It’s pretty telling that a link from a Channel 4 special report (to a post I wrote months ago) has not resulted in an avalanche of traffic to this site. Perhaps it has something to do with the fact that one of their bloody links is broken. Oi.

Nosemonkey, who gets a name-check for starting that particular discussion, is surely having better luck.

For those who are still interested in all this, I’ve expanded my pessimistic view on British political blogging here — but may be backpedaling on refining my view somewhat in light of the rather more self-confident blogosphere that has emerged during the general election.

Perhaps because British political journalists are still thinking in terms of what happened in the United States last November, the election has brought the small British blogosphere far more attention than usual — although much of it has not been particularly enlightening.

All this attention indicates that some political journalists clearly expect new media to be a significant factor in this election, however cloudy everyone’s vision of this significance remains.

The British blogosphere does not yet have the critical mass to be anything like the American blogosphere. Britain’s time for wide-spread, participatory citizen media may come, but I think that it’s still one or two Parliaments down the line.

Part of the reason is that Britain still lags behind the United States in terms of Internet and broadband penetration, and there is significant inequality in the distribution of broadband Internet access between Parliamentary constituencies. The value of the Internet for political campaigning is therefore not the same in all parts of the country.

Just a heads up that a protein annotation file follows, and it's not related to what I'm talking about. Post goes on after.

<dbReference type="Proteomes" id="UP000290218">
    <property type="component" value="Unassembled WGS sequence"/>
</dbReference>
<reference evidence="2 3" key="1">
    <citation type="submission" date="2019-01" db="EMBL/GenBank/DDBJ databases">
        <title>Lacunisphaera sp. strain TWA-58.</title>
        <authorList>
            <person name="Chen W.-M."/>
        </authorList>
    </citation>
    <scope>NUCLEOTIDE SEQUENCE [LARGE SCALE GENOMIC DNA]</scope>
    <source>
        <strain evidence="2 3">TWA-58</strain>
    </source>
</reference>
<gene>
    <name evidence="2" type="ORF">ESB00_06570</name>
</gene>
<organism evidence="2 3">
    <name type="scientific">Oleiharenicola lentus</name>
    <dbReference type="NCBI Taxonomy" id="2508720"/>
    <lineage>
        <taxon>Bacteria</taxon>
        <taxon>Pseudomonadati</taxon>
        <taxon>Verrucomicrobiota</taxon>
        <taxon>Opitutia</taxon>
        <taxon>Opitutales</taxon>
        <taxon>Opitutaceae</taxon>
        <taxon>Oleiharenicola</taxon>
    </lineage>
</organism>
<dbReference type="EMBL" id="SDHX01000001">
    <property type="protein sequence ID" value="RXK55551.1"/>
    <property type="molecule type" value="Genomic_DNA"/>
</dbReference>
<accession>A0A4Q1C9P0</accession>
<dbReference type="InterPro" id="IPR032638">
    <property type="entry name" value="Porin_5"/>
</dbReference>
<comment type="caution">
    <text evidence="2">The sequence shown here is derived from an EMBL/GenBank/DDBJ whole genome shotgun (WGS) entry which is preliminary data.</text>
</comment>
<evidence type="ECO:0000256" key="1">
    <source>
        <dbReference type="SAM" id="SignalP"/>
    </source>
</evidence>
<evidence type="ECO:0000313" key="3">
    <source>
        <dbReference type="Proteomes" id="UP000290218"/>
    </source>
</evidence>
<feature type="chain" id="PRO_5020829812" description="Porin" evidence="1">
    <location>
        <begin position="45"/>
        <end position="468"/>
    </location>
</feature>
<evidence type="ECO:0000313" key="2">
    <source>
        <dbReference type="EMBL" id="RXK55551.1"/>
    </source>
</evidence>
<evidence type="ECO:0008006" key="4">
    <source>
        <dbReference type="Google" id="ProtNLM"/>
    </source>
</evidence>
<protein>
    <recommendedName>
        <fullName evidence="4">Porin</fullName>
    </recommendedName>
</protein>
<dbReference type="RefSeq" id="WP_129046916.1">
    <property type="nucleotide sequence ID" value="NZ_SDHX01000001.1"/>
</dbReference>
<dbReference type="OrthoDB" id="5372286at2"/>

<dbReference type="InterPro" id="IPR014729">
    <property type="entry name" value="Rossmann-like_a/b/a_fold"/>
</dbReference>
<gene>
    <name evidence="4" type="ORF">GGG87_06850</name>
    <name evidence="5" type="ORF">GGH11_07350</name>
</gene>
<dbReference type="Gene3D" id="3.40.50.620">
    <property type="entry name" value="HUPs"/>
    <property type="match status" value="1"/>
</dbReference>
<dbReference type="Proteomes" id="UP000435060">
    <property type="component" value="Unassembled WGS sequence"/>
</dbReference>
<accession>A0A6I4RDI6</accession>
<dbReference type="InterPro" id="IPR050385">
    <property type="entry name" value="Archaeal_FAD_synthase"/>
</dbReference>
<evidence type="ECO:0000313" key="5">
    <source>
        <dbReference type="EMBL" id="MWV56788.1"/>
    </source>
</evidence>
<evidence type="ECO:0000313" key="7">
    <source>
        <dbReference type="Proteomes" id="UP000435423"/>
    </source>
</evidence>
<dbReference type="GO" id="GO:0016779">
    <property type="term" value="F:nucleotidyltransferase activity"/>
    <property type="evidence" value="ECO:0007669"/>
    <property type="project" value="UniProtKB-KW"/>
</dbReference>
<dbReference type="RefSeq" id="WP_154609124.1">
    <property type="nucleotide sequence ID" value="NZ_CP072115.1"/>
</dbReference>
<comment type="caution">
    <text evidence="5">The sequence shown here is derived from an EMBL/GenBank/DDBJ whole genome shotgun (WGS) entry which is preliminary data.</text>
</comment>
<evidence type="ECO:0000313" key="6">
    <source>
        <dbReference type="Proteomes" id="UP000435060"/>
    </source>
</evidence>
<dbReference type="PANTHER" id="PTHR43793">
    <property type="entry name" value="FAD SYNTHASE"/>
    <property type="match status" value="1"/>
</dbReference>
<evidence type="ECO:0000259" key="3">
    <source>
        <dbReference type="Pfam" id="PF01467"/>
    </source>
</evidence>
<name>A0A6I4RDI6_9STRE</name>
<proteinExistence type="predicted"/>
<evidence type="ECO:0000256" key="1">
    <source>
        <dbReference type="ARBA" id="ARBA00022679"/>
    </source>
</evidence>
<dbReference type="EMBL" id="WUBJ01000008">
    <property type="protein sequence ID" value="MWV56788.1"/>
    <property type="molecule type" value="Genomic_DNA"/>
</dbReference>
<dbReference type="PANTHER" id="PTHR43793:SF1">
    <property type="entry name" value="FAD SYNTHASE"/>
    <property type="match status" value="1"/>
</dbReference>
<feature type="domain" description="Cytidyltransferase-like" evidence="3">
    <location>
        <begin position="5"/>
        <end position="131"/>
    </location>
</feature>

Still, national mass blog readership and participation may not matter to the political signifance of the British blogosphere. It’s worth recalling that even in the United States, only 26 percent of Internet users read blogs, and only some of those read political blogs. Despite the idealistic blogosphere rhetoric about “citizen media” a small, elite audience of gatekeepers and opinion leaders in traditional media is probably more significant in terms of enhancing blogosphere influence than mass readership and participation.

In other words, the mere fact that journalists with national outlets reading a handful of major British political blogs matters.